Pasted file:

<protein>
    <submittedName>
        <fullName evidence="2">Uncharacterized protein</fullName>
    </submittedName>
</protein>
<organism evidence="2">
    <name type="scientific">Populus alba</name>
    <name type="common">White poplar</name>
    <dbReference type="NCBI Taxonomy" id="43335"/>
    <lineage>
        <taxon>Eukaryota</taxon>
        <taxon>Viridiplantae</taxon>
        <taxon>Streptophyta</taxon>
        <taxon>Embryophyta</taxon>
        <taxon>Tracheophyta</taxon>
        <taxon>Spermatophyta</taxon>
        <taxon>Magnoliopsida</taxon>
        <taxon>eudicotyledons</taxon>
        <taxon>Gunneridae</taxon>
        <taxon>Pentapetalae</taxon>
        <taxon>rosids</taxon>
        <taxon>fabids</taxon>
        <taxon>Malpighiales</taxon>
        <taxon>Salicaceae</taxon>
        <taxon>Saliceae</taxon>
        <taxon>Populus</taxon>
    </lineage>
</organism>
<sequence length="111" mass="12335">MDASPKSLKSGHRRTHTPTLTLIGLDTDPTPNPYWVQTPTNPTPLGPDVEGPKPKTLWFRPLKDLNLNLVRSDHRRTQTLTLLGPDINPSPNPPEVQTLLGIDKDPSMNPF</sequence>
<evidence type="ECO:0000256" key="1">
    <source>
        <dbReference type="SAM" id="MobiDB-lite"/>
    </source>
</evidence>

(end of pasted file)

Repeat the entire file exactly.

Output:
<protein>
    <submittedName>
        <fullName evidence="2">Uncharacterized protein</fullName>
    </submittedName>
</protein>
<organism evidence="2">
    <name type="scientific">Populus alba</name>
    <name type="common">White poplar</name>
    <dbReference type="NCBI Taxonomy" id="43335"/>
    <lineage>
        <taxon>Eukaryota</taxon>
        <taxon>Viridiplantae</taxon>
        <taxon>Streptophyta</taxon>
        <taxon>Embryophyta</taxon>
        <taxon>Tracheophyta</taxon>
        <taxon>Spermatophyta</taxon>
        <taxon>Magnoliopsida</taxon>
        <taxon>eudicotyledons</taxon>
        <taxon>Gunneridae</taxon>
        <taxon>Pentapetalae</taxon>
        <taxon>rosids</taxon>
        <taxon>fabids</taxon>
        <taxon>Malpighiales</taxon>
        <taxon>Salicaceae</taxon>
        <taxon>Saliceae</taxon>
        <taxon>Populus</taxon>
    </lineage>
</organism>
<sequence length="111" mass="12335">MDASPKSLKSGHRRTHTPTLTLIGLDTDPTPNPYWVQTPTNPTPLGPDVEGPKPKTLWFRPLKDLNLNLVRSDHRRTQTLTLLGPDINPSPNPPEVQTLLGIDKDPSMNPF</sequence>
<evidence type="ECO:0000256" key="1">
    <source>
        <dbReference type="SAM" id="MobiDB-lite"/>
    </source>
</evidence>